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Health News Florida

Florida College Isolates Students Amid Measles Scare

Skin with tiny bumps and red rashes.
Wikimedia Commons.
Measles is a severe, highly contagious viral disease, and the CDC recommends vaccination as the best way to prevent it.

Florida College in Temple Terrace is isolating students who do not have proof of vaccination against the measles after a student was diagnosed with the virus on campus.

The Florida Department of Health in Hillsborough County is conducting an epidemiological investigation to determin if any other students or staff were infected. 

The isolation was recommended by the DOH and Centers for Disease Control and Prevention after an adult male student who traveled to South America was diagnosed.

RELATED: Measles Case Discovered In Hillsborough County

A statement posted on the website of the small, Christian college in northeastern Hillsborough County, says the student is no longer contagious, but was on campus during the time of infection.

DOH-Hillsborough sent students and staff members a letter on Jan. 22 outlining the concerns.

"Due to an ongoing epidemiologic investigation, we are unable to confirm any additional details," said Kevin Watler with DOH-Hillsborough in a statement.

"What I can confirm is that there has been one case of measles identified in Hillsborough County so far this year."

Isolated students are having four meals a day delivered to their dorm room - and daily check-ups with a nurse. The college is also making accommodations for missed classes.

Isolation is expected to continue until Feb. 5 - the current window to determine if unvaccinated students are infected.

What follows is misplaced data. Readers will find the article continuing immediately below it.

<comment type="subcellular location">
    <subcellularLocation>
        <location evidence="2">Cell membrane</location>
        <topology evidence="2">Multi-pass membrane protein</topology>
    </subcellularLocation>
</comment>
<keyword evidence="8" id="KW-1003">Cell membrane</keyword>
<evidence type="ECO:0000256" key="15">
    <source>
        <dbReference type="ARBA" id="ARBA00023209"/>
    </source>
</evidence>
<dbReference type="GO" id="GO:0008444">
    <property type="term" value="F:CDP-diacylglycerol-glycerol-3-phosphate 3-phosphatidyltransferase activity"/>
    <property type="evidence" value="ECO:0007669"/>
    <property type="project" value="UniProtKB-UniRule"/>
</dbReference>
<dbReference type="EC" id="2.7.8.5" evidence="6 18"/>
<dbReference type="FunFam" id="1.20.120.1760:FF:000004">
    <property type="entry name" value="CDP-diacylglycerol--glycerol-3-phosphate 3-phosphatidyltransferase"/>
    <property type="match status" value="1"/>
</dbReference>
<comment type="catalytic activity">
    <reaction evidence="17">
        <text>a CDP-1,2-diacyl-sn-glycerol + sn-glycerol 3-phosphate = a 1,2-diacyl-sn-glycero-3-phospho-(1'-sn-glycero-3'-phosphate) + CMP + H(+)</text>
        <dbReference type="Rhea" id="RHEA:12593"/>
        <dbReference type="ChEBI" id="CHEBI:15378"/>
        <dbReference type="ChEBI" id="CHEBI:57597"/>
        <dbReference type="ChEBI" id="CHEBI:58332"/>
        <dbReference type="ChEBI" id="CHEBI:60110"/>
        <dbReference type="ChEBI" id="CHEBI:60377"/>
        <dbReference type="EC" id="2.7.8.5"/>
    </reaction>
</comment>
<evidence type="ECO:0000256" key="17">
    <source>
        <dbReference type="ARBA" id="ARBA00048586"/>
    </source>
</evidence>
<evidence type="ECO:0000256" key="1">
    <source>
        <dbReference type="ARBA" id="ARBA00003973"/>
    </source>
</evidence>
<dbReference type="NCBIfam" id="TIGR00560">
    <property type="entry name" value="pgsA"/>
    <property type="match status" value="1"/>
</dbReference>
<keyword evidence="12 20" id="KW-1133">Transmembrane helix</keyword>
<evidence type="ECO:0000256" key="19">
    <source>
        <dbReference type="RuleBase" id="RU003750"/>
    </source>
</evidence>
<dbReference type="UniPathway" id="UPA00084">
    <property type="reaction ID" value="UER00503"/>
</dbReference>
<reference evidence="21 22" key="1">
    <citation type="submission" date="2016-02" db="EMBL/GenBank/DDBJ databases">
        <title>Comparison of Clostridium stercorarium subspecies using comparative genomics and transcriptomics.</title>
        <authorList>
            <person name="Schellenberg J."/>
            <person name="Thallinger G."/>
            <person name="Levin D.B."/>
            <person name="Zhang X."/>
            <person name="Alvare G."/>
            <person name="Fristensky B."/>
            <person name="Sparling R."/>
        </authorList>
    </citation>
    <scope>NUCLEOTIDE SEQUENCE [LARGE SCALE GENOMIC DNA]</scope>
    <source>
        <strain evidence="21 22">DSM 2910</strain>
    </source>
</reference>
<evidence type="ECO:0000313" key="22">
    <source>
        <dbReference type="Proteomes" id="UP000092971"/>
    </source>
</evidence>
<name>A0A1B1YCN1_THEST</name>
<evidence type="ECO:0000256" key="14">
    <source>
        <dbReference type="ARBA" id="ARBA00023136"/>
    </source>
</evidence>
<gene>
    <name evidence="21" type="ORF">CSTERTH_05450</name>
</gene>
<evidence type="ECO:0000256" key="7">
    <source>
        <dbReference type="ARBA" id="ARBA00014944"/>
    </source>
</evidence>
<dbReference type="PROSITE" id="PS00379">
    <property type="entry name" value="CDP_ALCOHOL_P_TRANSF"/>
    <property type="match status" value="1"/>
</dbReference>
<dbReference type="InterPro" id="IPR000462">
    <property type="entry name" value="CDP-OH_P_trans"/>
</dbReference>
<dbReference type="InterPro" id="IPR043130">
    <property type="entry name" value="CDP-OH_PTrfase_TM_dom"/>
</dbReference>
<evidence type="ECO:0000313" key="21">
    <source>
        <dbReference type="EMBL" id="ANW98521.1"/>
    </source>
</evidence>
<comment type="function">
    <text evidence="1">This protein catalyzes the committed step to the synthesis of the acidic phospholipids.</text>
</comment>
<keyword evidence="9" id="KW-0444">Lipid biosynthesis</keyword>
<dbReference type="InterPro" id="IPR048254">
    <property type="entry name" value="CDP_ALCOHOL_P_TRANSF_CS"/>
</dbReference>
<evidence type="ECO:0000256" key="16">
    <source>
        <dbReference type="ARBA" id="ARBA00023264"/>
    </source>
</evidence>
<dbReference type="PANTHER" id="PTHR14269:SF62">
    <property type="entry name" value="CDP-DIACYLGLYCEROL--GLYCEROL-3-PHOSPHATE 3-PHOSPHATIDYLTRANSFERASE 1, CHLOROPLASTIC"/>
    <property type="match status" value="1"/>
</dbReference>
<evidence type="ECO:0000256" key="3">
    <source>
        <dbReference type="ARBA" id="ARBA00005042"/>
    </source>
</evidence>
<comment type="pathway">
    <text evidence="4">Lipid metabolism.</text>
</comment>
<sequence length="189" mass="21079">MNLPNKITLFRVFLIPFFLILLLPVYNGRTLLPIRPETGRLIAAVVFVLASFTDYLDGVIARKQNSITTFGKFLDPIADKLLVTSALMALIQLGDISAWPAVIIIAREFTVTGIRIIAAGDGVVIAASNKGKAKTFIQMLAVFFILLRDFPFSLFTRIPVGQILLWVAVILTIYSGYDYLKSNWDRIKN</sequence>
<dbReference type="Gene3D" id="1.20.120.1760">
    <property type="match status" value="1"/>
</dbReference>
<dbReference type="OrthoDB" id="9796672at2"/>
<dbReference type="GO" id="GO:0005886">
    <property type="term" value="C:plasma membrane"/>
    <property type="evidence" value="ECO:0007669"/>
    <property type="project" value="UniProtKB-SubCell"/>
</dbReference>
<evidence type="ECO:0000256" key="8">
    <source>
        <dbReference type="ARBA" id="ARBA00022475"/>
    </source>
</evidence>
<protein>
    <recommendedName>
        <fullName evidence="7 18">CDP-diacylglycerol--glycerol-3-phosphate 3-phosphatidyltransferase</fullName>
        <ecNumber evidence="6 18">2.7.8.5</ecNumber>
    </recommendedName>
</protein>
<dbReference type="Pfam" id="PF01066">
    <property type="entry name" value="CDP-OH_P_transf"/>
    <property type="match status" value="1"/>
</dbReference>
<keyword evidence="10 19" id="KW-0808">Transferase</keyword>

Adam Olson, Chief Advancement Officer for Florida College, says in the interest of public health, they’re also limiting who comes to the campus. 

RELATED: USF Launches Measles Simulator For Florida

Measles is a severe, highly contagious viral disease, and the CDC recommends vaccination as the best way to prevent it.

The disease remains a leading cause of vaccine-preventable infant mortality, despite no deaths being reported in the United States since 2015.

Before the vaccine was made available in 1963, measles caused almost 500 deaths each year in the United States.

How to get vaccinated:

Vaccines are provided at no cost to babies, children and teens through the age of 18. Adults can receive the combination measles, mumps and rubella vaccine (MMR) vaccine at DOH-Hillsborough for $91. The fee health departments charge varies by county. In Hillsborough County, the DOH-Hillsborough immunization clinic is located at 8605 N. Mitchell Ave in Tampa, and accepts walk-in’s weekdays from 7:30 a.m. to 3 p.m.

Tampa Bay area county health departments:

  • Citrus - (352) 527-0068
  • Hardee - (863) 773-4161
  • Hernando - (353) 540-6800
  • Highlands - (863) 386-6040
  • Hillsborough - (813) 307-8000
  • Manatee - (941) 748-0747
  • Pasco - (727) 619-0300
  • Pinellas - (727) 824-6900
  • Polk - (863) 519-7900
  • Sarasota - (941) 861-2900